They are ugly but they are protected. As we move closer to the arrival of spring, a section of King Road will be closed to allow for the annual passage of the endangered Jefferson salamanders during their breeding migration. Starting on Thursday, March 16, King Road, from North Service Road to Mountain Brow Road, will be closed so the salamanders can cross the road safely. Local traffic for all properties between North Service Road and the escarpment will be maintained. King Road will reopen for through traffic on Wednesday, April 12, once the salamanders are expected to finish their annual crossing.
Since 2012, the City of Burlington has closed the same section of road for the salamanders to cross. They are a nationally and provincially protected endangered species.
In Canada, the Jefferson salamander is found in Southern Ontario in select areas of deciduous forest, mostly along the Niagara Escarpment.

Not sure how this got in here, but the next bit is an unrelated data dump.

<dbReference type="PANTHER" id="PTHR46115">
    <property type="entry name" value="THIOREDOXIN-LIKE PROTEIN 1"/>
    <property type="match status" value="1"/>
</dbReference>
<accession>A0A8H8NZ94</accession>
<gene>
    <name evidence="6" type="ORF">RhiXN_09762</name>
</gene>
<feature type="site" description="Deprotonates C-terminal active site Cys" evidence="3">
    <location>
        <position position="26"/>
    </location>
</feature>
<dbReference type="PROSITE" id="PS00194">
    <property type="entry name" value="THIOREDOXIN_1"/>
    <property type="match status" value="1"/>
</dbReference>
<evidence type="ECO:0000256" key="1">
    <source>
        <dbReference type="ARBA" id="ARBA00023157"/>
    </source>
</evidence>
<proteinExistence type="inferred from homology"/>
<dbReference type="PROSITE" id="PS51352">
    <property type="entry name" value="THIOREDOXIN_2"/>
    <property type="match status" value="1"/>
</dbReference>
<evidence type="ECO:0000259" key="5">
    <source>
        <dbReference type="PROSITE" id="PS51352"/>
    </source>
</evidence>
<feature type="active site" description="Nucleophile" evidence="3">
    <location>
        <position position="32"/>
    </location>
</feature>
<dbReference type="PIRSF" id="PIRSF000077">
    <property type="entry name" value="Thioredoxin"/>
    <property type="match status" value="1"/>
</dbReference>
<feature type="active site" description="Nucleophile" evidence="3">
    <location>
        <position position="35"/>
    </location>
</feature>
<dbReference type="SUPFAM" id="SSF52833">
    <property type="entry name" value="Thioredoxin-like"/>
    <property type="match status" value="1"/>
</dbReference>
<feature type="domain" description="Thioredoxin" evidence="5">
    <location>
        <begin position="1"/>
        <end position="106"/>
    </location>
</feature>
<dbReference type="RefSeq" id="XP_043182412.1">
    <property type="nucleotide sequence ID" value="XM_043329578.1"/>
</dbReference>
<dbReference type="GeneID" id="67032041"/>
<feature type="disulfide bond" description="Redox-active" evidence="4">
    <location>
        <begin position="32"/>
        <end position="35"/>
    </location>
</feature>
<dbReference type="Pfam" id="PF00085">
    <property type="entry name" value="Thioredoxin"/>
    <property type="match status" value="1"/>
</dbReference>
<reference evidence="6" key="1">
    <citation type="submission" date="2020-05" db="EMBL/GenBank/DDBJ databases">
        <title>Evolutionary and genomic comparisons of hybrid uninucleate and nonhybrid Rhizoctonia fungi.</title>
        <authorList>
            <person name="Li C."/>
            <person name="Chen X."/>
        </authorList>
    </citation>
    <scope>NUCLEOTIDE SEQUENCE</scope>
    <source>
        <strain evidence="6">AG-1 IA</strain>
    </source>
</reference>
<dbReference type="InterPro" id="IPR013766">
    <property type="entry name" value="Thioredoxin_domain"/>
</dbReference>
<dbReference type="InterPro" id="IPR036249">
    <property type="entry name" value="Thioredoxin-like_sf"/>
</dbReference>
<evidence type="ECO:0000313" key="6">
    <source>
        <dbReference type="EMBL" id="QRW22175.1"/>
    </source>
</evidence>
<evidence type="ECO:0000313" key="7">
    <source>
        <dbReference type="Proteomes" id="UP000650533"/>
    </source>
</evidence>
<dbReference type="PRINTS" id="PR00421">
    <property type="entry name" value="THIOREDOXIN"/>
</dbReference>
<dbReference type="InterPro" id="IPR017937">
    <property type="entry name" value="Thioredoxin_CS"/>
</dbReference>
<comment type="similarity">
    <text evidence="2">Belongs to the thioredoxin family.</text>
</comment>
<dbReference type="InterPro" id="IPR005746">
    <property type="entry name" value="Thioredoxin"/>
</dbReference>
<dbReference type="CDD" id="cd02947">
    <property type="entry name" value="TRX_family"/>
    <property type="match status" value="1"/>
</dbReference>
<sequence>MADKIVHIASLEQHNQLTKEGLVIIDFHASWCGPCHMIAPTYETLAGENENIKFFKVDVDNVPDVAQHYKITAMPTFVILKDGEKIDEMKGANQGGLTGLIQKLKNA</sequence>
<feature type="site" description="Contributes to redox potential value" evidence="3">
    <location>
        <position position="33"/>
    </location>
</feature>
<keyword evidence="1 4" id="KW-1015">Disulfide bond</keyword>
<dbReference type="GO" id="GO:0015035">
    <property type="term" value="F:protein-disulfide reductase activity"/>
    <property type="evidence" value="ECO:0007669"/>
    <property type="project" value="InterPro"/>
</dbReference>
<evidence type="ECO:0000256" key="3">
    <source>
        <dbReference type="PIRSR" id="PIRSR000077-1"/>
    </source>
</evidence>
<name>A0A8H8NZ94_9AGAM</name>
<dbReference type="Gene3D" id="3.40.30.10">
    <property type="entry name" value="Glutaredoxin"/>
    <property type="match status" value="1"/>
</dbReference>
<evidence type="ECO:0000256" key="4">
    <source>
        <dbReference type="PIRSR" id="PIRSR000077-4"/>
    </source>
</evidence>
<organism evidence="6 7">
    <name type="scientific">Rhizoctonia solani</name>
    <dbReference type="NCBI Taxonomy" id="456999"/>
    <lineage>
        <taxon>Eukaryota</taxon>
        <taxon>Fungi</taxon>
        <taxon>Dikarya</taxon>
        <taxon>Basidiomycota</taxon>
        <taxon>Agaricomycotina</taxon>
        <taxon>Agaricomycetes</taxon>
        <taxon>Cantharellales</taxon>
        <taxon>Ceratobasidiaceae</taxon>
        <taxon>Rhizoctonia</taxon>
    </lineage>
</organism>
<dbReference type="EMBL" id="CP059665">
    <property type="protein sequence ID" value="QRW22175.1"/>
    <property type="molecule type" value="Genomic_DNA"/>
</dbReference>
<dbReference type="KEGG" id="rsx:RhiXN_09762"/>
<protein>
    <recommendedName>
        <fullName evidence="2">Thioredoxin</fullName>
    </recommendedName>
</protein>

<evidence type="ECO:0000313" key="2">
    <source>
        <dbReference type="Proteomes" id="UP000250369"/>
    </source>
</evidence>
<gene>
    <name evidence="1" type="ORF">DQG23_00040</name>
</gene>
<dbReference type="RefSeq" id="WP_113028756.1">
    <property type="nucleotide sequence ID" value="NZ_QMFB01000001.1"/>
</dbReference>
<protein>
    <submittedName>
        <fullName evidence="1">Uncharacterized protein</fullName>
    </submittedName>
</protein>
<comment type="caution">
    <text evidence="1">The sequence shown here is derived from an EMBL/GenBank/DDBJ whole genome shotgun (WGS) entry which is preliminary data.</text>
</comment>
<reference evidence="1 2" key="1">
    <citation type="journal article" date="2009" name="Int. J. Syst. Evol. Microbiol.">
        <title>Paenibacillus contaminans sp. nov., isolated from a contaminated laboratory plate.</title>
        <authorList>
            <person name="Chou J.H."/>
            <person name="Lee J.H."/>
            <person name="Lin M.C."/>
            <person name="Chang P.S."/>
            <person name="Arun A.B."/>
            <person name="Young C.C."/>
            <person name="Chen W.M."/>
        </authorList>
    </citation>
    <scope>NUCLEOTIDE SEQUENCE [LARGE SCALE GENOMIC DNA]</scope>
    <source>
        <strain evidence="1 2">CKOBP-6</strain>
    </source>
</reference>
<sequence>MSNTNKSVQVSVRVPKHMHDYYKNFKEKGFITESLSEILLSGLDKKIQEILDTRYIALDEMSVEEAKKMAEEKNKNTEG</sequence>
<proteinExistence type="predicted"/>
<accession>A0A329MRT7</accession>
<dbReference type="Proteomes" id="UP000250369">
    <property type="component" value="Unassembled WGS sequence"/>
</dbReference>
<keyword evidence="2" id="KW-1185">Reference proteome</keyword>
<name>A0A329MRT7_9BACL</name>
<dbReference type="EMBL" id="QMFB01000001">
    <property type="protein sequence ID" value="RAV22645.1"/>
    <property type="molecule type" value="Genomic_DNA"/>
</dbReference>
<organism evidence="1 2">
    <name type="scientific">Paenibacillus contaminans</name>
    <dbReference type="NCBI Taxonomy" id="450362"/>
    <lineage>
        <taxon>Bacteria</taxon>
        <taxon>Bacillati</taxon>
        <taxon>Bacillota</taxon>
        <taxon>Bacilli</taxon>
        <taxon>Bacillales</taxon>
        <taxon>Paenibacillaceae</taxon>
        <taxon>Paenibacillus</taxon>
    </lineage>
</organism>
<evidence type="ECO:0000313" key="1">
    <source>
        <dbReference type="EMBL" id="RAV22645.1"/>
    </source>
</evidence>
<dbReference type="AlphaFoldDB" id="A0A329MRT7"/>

Jefferson salamanders spend most of their lives underground. As the weather warms up and the spring rains begin, the salamanders emerge and migrate to breed in temporary ponds formed by run-off, laying their eggs in clumps attached to underwater vegetation. Adults leave the ponds after breeding. By late summer, the larvae lose their gills, become air-breathing juveniles and leave the pond to head into the surrounding forests.
The Jefferson salamander is protected at both the provincial and national levels. It was added to Ontario’s endangered species list in 2011.Unlike most small animals, Jefferson salamanders can live a very long time; up to 30 years of age.
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